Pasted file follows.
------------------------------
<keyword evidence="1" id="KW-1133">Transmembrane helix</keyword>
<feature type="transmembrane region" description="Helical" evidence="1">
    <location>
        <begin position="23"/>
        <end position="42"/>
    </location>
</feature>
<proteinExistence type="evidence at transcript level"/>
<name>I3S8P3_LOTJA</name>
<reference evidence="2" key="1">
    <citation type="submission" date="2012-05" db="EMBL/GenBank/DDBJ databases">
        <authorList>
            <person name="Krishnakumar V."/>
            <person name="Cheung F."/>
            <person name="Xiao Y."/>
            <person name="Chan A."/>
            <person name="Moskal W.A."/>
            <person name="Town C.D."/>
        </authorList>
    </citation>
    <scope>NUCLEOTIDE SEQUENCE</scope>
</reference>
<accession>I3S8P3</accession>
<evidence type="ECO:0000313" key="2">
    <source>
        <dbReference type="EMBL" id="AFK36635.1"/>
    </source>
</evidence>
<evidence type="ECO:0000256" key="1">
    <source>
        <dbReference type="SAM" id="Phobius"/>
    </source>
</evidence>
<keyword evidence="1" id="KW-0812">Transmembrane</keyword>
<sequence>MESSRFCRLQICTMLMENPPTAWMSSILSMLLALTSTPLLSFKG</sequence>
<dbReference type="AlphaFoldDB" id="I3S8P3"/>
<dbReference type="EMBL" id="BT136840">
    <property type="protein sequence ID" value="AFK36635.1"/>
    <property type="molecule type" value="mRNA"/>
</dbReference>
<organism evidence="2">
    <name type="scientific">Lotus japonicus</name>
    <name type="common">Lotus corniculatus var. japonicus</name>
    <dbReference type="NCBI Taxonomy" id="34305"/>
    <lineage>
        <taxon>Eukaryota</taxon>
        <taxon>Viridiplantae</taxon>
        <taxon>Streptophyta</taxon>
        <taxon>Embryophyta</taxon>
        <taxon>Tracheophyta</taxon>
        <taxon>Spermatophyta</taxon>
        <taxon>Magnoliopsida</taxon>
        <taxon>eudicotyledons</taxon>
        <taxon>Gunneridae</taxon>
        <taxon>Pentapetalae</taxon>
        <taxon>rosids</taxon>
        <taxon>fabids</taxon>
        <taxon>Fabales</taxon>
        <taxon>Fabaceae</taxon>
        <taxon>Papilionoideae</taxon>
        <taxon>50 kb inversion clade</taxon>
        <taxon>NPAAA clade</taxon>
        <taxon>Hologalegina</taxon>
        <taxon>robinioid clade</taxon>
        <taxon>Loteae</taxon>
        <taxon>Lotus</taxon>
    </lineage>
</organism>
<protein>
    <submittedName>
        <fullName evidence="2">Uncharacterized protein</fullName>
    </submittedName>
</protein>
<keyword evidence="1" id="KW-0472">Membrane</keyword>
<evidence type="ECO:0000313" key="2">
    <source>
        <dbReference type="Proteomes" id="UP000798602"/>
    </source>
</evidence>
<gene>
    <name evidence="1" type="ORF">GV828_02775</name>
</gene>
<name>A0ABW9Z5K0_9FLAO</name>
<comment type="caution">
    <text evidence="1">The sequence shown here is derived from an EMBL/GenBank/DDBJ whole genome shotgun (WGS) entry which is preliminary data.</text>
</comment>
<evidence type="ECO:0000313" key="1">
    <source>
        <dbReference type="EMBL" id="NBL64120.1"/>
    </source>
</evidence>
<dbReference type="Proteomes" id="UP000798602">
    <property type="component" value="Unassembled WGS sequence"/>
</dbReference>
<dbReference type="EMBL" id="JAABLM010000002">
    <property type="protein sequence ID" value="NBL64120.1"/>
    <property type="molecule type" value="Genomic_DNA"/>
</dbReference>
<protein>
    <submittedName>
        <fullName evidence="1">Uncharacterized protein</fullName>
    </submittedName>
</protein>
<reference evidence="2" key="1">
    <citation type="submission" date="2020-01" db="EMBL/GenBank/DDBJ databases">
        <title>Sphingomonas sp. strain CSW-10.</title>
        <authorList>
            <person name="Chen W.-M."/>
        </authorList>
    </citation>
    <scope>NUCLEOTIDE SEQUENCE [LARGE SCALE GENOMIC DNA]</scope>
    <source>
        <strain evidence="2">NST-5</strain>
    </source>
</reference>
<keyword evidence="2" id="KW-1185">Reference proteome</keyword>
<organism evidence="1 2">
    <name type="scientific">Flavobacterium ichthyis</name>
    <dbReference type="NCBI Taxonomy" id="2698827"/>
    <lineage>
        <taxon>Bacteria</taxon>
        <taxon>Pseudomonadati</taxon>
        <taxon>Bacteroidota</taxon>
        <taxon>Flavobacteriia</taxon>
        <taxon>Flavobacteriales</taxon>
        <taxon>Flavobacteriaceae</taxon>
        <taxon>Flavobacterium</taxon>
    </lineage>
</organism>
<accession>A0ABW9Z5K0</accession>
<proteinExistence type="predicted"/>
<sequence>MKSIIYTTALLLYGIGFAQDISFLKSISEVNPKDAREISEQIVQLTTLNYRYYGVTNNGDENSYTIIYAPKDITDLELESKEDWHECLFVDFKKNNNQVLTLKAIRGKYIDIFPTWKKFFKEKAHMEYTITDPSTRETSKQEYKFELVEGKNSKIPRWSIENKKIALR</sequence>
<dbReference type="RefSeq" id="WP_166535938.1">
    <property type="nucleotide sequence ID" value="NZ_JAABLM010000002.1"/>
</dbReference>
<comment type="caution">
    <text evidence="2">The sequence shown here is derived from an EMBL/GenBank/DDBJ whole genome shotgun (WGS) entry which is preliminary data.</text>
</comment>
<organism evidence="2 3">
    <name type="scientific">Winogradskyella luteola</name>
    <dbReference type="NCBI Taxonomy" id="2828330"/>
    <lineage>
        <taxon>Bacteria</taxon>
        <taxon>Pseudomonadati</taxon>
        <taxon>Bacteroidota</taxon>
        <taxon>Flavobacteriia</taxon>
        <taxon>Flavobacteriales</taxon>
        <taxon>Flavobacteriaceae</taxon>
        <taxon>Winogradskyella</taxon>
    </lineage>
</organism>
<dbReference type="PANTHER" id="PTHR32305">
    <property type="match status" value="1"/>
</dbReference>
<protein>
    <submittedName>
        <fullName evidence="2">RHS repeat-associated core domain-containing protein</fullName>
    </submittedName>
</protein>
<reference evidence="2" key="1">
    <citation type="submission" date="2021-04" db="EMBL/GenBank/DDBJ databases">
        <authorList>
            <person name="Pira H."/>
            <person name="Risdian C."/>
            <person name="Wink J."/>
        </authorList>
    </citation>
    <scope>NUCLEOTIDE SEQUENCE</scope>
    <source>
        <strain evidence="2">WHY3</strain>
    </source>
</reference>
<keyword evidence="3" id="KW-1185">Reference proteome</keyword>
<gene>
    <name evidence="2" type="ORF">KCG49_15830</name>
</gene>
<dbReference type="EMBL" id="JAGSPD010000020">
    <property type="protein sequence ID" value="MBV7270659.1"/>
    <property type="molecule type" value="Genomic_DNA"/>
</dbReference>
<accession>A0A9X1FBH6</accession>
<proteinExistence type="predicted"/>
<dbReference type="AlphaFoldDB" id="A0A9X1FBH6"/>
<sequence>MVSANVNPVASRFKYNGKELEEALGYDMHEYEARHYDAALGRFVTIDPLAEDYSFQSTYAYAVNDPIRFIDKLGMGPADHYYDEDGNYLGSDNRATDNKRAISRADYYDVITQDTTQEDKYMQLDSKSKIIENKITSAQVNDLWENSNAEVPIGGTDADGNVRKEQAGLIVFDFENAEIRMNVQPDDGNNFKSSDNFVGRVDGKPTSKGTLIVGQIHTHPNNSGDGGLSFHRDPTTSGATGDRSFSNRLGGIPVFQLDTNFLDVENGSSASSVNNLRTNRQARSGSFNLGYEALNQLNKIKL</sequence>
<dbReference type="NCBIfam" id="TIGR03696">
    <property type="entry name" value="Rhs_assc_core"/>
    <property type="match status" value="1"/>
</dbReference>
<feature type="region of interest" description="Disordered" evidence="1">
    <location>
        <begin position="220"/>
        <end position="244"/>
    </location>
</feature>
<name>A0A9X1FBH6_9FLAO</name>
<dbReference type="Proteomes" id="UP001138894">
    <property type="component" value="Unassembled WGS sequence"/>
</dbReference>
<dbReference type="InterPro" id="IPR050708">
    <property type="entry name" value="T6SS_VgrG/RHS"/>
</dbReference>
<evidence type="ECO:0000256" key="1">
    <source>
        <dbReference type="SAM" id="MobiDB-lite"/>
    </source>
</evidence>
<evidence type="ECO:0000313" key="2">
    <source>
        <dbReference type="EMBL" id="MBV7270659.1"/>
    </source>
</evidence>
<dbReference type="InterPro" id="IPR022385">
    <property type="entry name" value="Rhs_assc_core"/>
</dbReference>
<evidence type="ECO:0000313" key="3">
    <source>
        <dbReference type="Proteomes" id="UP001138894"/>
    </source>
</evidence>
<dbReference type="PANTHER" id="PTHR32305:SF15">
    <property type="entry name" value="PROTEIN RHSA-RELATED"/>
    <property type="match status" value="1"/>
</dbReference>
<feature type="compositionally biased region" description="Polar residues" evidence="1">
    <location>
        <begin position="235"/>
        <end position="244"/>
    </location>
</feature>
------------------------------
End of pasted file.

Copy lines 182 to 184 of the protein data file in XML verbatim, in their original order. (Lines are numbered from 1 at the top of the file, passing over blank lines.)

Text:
<proteinExistence type="predicted"/>
<dbReference type="AlphaFoldDB" id="A0A9X1FBH6"/>
<sequence>MVSANVNPVASRFKYNGKELEEALGYDMHEYEARHYDAALGRFVTIDPLAEDYSFQSTYAYAVNDPIRFIDKLGMGPADHYYDEDGNYLGSDNRATDNKRAISRADYYDVITQDTTQEDKYMQLDSKSKIIENKITSAQVNDLWENSNAEVPIGGTDADGNVRKEQAGLIVFDFENAEIRMNVQPDDGNNFKSSDNFVGRVDGKPTSKGTLIVGQIHTHPNNSGDGGLSFHRDPTTSGATGDRSFSNRLGGIPVFQLDTNFLDVENGSSASSVNNLRTNRQARSGSFNLGYEALNQLNKIKL</sequence>